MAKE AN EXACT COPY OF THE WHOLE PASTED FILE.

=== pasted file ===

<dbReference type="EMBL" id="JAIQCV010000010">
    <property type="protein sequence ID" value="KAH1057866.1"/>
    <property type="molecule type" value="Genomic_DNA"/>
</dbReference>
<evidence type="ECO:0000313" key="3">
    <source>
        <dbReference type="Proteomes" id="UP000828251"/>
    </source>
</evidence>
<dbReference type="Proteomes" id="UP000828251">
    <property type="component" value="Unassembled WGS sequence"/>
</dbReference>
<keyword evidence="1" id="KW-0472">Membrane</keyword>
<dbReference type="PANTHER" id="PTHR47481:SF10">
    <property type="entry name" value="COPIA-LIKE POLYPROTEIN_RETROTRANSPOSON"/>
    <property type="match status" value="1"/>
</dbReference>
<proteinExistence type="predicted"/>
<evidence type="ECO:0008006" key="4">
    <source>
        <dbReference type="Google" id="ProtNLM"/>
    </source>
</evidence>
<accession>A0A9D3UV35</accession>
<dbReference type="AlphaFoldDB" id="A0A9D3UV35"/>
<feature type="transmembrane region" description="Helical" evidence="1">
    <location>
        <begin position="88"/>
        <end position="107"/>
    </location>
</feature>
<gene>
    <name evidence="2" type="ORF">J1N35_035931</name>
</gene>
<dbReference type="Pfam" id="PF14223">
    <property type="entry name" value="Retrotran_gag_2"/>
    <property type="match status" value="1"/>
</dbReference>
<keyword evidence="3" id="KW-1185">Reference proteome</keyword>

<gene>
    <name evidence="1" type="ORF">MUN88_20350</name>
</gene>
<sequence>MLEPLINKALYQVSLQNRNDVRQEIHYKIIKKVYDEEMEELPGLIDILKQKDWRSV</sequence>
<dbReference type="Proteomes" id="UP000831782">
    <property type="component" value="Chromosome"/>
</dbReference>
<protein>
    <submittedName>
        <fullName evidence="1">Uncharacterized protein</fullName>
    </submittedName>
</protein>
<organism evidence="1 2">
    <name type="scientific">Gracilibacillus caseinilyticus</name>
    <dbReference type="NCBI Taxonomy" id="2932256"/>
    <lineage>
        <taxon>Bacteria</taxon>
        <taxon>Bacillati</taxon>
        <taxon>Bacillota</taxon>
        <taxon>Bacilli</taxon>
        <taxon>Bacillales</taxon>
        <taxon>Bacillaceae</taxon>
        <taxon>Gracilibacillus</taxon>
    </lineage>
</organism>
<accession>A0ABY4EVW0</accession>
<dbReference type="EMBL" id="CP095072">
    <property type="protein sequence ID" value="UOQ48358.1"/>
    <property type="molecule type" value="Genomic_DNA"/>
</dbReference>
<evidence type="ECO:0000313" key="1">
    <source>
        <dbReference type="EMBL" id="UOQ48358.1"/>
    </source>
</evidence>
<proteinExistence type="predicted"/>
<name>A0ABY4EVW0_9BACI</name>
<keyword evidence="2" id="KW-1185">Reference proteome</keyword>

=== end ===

<dbReference type="EMBL" id="JAIQCV010000010">
    <property type="protein sequence ID" value="KAH1057866.1"/>
    <property type="molecule type" value="Genomic_DNA"/>
</dbReference>
<evidence type="ECO:0000313" key="3">
    <source>
        <dbReference type="Proteomes" id="UP000828251"/>
    </source>
</evidence>
<dbReference type="Proteomes" id="UP000828251">
    <property type="component" value="Unassembled WGS sequence"/>
</dbReference>
<keyword evidence="1" id="KW-0472">Membrane</keyword>
<dbReference type="PANTHER" id="PTHR47481:SF10">
    <property type="entry name" value="COPIA-LIKE POLYPROTEIN_RETROTRANSPOSON"/>
    <property type="match status" value="1"/>
</dbReference>
<proteinExistence type="predicted"/>
<evidence type="ECO:0008006" key="4">
    <source>
        <dbReference type="Google" id="ProtNLM"/>
    </source>
</evidence>
<accession>A0A9D3UV35</accession>
<dbReference type="AlphaFoldDB" id="A0A9D3UV35"/>
<feature type="transmembrane region" description="Helical" evidence="1">
    <location>
        <begin position="88"/>
        <end position="107"/>
    </location>
</feature>
<gene>
    <name evidence="2" type="ORF">J1N35_035931</name>
</gene>
<dbReference type="Pfam" id="PF14223">
    <property type="entry name" value="Retrotran_gag_2"/>
    <property type="match status" value="1"/>
</dbReference>
<keyword evidence="3" id="KW-1185">Reference proteome</keyword>

<gene>
    <name evidence="1" type="ORF">MUN88_20350</name>
</gene>
<sequence>MLEPLINKALYQVSLQNRNDVRQEIHYKIIKKVYDEEMEELPGLIDILKQKDWRSV</sequence>
<dbReference type="Proteomes" id="UP000831782">
    <property type="component" value="Chromosome"/>
</dbReference>
<protein>
    <submittedName>
        <fullName evidence="1">Uncharacterized protein</fullName>
    </submittedName>
</protein>
<organism evidence="1 2">
    <name type="scientific">Gracilibacillus caseinilyticus</name>
    <dbReference type="NCBI Taxonomy" id="2932256"/>
    <lineage>
        <taxon>Bacteria</taxon>
        <taxon>Bacillati</taxon>
        <taxon>Bacillota</taxon>
        <taxon>Bacilli</taxon>
        <taxon>Bacillales</taxon>
        <taxon>Bacillaceae</taxon>
        <taxon>Gracilibacillus</taxon>
    </lineage>
</organism>
<accession>A0ABY4EVW0</accession>
<dbReference type="EMBL" id="CP095072">
    <property type="protein sequence ID" value="UOQ48358.1"/>
    <property type="molecule type" value="Genomic_DNA"/>
</dbReference>
<evidence type="ECO:0000313" key="1">
    <source>
        <dbReference type="EMBL" id="UOQ48358.1"/>
    </source>
</evidence>
<proteinExistence type="predicted"/>
<name>A0ABY4EVW0_9BACI</name>
<keyword evidence="2" id="KW-1185">Reference proteome</keyword>